Donald Trump's Turnberry wins top Scottish hotel award
The trophy was awarded last night with a string of superlatives for the upgrading of the hotel and courses completed since Donald Trump’s bought the complex four years ago.
The owner was singled out for praise for his involvement in redesign of the courses.
In addition, general manager Ralph Porciani, received the Hotel Manager (Large Hotel) of the Year award.
The awards came as a report showed hotels in Scotland outperformed the UK last year, helped by an influx of overseas visitors and a rise in the number of Britons holidaying closer to home.
Anita Ujszaszi, awards director of the Scottish Hotel Awards, said Trump Turnberry had been chosen as overall winner for leading in the luxury, events and golf categories.
In their assessment, the judges were as effusive as Mr Trump had been proud when he declared two years ago that Turnberry had the “highest standards of luxury”.
He said of the transformation: “I took one of the great assets of Scotland and took it to a level it’s never seen.”
The judges were impressed. They concluded: “From arrival to departure, an amazing experience, reflecting a luxury experience with a dedicated and passionate team to assist in any way possible.
“All elements of the property [are] in pristine condition from the bedrooms to the public areas and grounds.
“Simply immaculate after their refurbishment. An absolutely well-deserved winner in the luxury category.”
The judge in the events section was equally impressed.
They noted: “The gorgeous lighting adds the ambience the natural daylight brings in to all the rooms – just stunning.
“I cannot recommend the hotel enough to win events hotel of the year – they are fantastic and offer the best possible service.”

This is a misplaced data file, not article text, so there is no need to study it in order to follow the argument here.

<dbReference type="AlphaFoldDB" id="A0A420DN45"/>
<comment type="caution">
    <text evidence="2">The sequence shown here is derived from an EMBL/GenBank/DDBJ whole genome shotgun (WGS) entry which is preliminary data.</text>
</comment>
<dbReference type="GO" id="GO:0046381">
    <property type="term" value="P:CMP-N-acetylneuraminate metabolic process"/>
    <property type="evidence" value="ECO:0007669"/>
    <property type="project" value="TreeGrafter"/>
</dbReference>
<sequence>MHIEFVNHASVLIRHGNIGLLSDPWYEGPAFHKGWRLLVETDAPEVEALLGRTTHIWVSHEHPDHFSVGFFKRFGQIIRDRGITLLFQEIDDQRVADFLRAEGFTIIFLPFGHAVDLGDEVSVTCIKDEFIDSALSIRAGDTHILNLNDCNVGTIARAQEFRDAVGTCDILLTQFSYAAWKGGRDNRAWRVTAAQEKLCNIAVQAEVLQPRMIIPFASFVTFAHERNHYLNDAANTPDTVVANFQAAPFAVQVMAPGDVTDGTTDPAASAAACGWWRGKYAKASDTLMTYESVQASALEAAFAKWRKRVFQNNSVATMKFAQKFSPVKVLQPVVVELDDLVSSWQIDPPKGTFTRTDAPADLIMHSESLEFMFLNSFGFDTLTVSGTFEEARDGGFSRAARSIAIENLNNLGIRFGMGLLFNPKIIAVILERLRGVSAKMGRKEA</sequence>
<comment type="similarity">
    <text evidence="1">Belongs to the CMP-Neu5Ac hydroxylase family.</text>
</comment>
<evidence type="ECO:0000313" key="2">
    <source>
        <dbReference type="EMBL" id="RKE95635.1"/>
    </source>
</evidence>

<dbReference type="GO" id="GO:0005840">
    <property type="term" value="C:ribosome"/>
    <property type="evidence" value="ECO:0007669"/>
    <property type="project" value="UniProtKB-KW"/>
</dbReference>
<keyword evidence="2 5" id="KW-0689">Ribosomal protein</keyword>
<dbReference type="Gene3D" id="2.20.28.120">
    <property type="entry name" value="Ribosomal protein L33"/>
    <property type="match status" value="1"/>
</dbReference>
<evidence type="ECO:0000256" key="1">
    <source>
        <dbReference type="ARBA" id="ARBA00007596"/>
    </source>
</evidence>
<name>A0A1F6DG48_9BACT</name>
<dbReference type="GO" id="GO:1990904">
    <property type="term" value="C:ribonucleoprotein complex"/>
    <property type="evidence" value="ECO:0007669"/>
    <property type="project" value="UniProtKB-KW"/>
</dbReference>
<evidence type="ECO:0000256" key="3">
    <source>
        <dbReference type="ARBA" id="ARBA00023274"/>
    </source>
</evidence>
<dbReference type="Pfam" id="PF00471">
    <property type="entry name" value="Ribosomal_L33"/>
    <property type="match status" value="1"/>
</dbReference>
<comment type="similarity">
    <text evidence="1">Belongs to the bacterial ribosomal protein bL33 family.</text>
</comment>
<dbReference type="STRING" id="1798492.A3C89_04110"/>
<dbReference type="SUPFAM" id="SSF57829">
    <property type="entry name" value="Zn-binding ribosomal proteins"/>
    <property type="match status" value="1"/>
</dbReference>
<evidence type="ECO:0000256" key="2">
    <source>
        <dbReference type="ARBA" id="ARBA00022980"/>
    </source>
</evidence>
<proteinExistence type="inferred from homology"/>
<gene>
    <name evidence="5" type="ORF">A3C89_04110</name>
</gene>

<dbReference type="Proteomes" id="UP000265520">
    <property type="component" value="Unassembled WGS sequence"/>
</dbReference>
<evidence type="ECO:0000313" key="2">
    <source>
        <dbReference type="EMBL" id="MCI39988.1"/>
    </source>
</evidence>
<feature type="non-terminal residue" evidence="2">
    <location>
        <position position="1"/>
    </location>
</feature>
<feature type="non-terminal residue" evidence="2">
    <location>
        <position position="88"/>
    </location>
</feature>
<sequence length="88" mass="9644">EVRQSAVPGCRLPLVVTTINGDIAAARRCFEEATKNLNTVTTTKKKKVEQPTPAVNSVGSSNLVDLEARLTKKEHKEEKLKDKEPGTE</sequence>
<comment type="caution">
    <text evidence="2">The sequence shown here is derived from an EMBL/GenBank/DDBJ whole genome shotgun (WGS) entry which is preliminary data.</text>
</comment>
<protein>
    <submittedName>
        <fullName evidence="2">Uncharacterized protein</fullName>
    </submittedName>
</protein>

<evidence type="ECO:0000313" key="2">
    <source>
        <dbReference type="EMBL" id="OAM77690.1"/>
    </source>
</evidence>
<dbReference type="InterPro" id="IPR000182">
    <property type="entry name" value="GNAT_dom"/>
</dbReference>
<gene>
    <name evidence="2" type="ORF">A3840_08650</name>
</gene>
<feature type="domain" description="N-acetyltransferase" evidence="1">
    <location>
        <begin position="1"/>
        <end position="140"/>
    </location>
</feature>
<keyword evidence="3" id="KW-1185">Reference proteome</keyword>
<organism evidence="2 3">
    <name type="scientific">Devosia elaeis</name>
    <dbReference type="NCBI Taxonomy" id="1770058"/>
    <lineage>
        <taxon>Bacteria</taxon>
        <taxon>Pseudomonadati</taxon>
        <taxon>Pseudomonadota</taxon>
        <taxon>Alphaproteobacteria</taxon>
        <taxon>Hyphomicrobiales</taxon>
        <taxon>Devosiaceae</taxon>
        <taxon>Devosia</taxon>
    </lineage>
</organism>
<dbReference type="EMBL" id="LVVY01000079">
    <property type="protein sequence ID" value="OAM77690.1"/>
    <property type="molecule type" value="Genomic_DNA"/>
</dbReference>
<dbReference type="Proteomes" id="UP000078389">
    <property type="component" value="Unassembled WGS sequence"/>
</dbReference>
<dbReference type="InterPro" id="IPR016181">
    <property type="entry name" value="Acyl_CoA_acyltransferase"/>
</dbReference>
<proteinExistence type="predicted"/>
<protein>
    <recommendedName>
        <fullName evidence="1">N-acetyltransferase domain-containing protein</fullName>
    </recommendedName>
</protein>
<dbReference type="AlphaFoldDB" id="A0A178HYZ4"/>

The resort’s golf courses came in for similar acclaim.
A judge said: “Donald Trump, a keen and quite talented player himself, was heavily involved in the redesign work. He worked closely with Martin Ebert and spent many full days on the course with the redesign team.”
The judge described changes such as the creation of five new holes on the Ailsa course as “a spectacular improvement on what was already one of the world’s great golf courses.
“A new halfway house on the Ailsa course [which] has been created in the famous Turnberry lighthouse must rank among the most spectacular of any of the world’s golf course mid-round watering holes.
“It almost goes without saying that the condition of the Turnberry courses cannot be faulted. On the day of my inspection, after a long spell of bitterly cold weather, the course was immaculate and would have been capable of hosting a major event.”
The latest Hotel Britain report from accountants and business advisers BDO showed Scotland’s average hotel room yield, or revenue, growing last year by almost 5 per cent in a year to £56.70 compared to just over 4 per cent in Wales, 2.2 per cent in Northern Ireland and just under 2 per cent in England.
The report states: “The story of Scottish hotels in 2017 is one of great success. The boom in tourism following the depreciation of the pound after the Brexit vote has attracted record-breaking overseas visitor numbers.”